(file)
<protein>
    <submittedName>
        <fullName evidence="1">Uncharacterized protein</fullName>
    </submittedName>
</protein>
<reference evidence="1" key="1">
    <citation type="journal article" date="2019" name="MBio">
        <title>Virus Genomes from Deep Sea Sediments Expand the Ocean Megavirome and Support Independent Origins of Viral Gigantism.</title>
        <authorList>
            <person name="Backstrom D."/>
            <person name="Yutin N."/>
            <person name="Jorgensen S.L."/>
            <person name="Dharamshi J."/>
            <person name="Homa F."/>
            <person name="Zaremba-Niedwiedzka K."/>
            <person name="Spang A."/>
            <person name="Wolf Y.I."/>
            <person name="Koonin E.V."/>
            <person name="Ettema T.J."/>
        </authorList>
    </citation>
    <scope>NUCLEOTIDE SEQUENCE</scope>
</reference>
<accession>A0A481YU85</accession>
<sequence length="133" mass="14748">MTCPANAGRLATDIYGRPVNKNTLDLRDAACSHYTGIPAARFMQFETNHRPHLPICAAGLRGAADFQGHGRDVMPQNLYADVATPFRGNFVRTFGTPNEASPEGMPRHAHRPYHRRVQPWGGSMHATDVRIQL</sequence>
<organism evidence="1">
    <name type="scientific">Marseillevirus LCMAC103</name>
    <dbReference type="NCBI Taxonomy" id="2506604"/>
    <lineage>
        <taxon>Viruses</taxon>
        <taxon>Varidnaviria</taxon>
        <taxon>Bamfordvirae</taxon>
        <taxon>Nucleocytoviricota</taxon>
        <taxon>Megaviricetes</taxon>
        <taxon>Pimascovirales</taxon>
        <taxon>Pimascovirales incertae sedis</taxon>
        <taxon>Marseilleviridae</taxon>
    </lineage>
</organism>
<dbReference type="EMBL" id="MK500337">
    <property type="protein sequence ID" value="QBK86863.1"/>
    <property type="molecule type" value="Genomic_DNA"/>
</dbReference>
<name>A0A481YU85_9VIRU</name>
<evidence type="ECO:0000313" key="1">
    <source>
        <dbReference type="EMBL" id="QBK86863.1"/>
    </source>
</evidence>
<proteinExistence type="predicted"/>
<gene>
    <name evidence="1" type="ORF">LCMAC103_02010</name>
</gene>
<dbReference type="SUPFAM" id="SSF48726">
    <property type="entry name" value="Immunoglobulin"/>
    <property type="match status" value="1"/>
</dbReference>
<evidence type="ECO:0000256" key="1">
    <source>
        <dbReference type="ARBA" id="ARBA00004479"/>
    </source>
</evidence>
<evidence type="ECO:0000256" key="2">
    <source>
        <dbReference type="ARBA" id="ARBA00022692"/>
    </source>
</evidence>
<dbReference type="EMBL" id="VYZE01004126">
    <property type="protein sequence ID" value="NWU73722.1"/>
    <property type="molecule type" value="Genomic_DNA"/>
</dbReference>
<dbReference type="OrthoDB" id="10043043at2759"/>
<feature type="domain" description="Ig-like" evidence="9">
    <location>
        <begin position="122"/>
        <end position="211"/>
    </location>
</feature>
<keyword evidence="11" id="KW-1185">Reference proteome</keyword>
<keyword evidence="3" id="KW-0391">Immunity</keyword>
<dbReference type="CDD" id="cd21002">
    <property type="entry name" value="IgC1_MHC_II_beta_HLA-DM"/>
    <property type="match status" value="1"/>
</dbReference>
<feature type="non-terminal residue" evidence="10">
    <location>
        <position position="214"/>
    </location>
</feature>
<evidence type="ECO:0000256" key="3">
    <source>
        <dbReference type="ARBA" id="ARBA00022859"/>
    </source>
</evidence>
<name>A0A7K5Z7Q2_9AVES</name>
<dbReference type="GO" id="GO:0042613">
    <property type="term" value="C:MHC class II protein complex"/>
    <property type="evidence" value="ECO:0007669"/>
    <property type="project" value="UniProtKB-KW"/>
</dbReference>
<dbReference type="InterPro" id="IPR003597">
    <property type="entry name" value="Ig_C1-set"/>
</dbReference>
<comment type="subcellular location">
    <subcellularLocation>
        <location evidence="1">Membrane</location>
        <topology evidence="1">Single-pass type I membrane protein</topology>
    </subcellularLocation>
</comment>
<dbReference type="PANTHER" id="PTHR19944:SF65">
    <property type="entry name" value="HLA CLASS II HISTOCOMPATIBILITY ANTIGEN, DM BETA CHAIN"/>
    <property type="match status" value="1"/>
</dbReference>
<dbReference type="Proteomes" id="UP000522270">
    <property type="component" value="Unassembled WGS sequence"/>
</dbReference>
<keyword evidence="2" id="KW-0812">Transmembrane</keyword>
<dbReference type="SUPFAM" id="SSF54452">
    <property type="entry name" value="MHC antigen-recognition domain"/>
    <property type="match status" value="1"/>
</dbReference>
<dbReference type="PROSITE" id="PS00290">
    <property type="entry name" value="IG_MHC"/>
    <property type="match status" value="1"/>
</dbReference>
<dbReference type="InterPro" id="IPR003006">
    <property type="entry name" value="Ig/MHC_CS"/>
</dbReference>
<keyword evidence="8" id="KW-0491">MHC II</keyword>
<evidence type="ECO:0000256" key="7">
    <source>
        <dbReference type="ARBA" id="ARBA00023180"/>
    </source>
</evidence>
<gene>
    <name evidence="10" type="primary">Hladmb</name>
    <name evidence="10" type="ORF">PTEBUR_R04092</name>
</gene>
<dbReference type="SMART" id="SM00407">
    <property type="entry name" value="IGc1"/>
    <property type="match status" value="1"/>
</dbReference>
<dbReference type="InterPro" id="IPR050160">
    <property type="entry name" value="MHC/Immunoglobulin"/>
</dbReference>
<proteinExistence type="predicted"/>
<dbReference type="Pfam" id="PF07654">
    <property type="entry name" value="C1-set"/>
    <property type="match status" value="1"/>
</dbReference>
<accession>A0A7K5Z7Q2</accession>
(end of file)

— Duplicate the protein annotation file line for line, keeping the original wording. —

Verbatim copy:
<protein>
    <submittedName>
        <fullName evidence="1">Uncharacterized protein</fullName>
    </submittedName>
</protein>
<reference evidence="1" key="1">
    <citation type="journal article" date="2019" name="MBio">
        <title>Virus Genomes from Deep Sea Sediments Expand the Ocean Megavirome and Support Independent Origins of Viral Gigantism.</title>
        <authorList>
            <person name="Backstrom D."/>
            <person name="Yutin N."/>
            <person name="Jorgensen S.L."/>
            <person name="Dharamshi J."/>
            <person name="Homa F."/>
            <person name="Zaremba-Niedwiedzka K."/>
            <person name="Spang A."/>
            <person name="Wolf Y.I."/>
            <person name="Koonin E.V."/>
            <person name="Ettema T.J."/>
        </authorList>
    </citation>
    <scope>NUCLEOTIDE SEQUENCE</scope>
</reference>
<accession>A0A481YU85</accession>
<sequence length="133" mass="14748">MTCPANAGRLATDIYGRPVNKNTLDLRDAACSHYTGIPAARFMQFETNHRPHLPICAAGLRGAADFQGHGRDVMPQNLYADVATPFRGNFVRTFGTPNEASPEGMPRHAHRPYHRRVQPWGGSMHATDVRIQL</sequence>
<organism evidence="1">
    <name type="scientific">Marseillevirus LCMAC103</name>
    <dbReference type="NCBI Taxonomy" id="2506604"/>
    <lineage>
        <taxon>Viruses</taxon>
        <taxon>Varidnaviria</taxon>
        <taxon>Bamfordvirae</taxon>
        <taxon>Nucleocytoviricota</taxon>
        <taxon>Megaviricetes</taxon>
        <taxon>Pimascovirales</taxon>
        <taxon>Pimascovirales incertae sedis</taxon>
        <taxon>Marseilleviridae</taxon>
    </lineage>
</organism>
<dbReference type="EMBL" id="MK500337">
    <property type="protein sequence ID" value="QBK86863.1"/>
    <property type="molecule type" value="Genomic_DNA"/>
</dbReference>
<name>A0A481YU85_9VIRU</name>
<evidence type="ECO:0000313" key="1">
    <source>
        <dbReference type="EMBL" id="QBK86863.1"/>
    </source>
</evidence>
<proteinExistence type="predicted"/>
<gene>
    <name evidence="1" type="ORF">LCMAC103_02010</name>
</gene>
<dbReference type="SUPFAM" id="SSF48726">
    <property type="entry name" value="Immunoglobulin"/>
    <property type="match status" value="1"/>
</dbReference>
<evidence type="ECO:0000256" key="1">
    <source>
        <dbReference type="ARBA" id="ARBA00004479"/>
    </source>
</evidence>
<evidence type="ECO:0000256" key="2">
    <source>
        <dbReference type="ARBA" id="ARBA00022692"/>
    </source>
</evidence>
<dbReference type="EMBL" id="VYZE01004126">
    <property type="protein sequence ID" value="NWU73722.1"/>
    <property type="molecule type" value="Genomic_DNA"/>
</dbReference>
<dbReference type="OrthoDB" id="10043043at2759"/>
<feature type="domain" description="Ig-like" evidence="9">
    <location>
        <begin position="122"/>
        <end position="211"/>
    </location>
</feature>
<keyword evidence="11" id="KW-1185">Reference proteome</keyword>
<keyword evidence="3" id="KW-0391">Immunity</keyword>
<dbReference type="CDD" id="cd21002">
    <property type="entry name" value="IgC1_MHC_II_beta_HLA-DM"/>
    <property type="match status" value="1"/>
</dbReference>
<feature type="non-terminal residue" evidence="10">
    <location>
        <position position="214"/>
    </location>
</feature>
<evidence type="ECO:0000256" key="3">
    <source>
        <dbReference type="ARBA" id="ARBA00022859"/>
    </source>
</evidence>
<name>A0A7K5Z7Q2_9AVES</name>
<dbReference type="GO" id="GO:0042613">
    <property type="term" value="C:MHC class II protein complex"/>
    <property type="evidence" value="ECO:0007669"/>
    <property type="project" value="UniProtKB-KW"/>
</dbReference>
<dbReference type="InterPro" id="IPR003597">
    <property type="entry name" value="Ig_C1-set"/>
</dbReference>
<comment type="subcellular location">
    <subcellularLocation>
        <location evidence="1">Membrane</location>
        <topology evidence="1">Single-pass type I membrane protein</topology>
    </subcellularLocation>
</comment>
<dbReference type="PANTHER" id="PTHR19944:SF65">
    <property type="entry name" value="HLA CLASS II HISTOCOMPATIBILITY ANTIGEN, DM BETA CHAIN"/>
    <property type="match status" value="1"/>
</dbReference>
<dbReference type="Proteomes" id="UP000522270">
    <property type="component" value="Unassembled WGS sequence"/>
</dbReference>
<keyword evidence="2" id="KW-0812">Transmembrane</keyword>
<dbReference type="SUPFAM" id="SSF54452">
    <property type="entry name" value="MHC antigen-recognition domain"/>
    <property type="match status" value="1"/>
</dbReference>
<dbReference type="PROSITE" id="PS00290">
    <property type="entry name" value="IG_MHC"/>
    <property type="match status" value="1"/>
</dbReference>
<dbReference type="InterPro" id="IPR003006">
    <property type="entry name" value="Ig/MHC_CS"/>
</dbReference>
<keyword evidence="8" id="KW-0491">MHC II</keyword>
<evidence type="ECO:0000256" key="7">
    <source>
        <dbReference type="ARBA" id="ARBA00023180"/>
    </source>
</evidence>
<gene>
    <name evidence="10" type="primary">Hladmb</name>
    <name evidence="10" type="ORF">PTEBUR_R04092</name>
</gene>
<dbReference type="SMART" id="SM00407">
    <property type="entry name" value="IGc1"/>
    <property type="match status" value="1"/>
</dbReference>
<dbReference type="InterPro" id="IPR050160">
    <property type="entry name" value="MHC/Immunoglobulin"/>
</dbReference>
<proteinExistence type="predicted"/>
<dbReference type="Pfam" id="PF07654">
    <property type="entry name" value="C1-set"/>
    <property type="match status" value="1"/>
</dbReference>
<accession>A0A7K5Z7Q2</accession>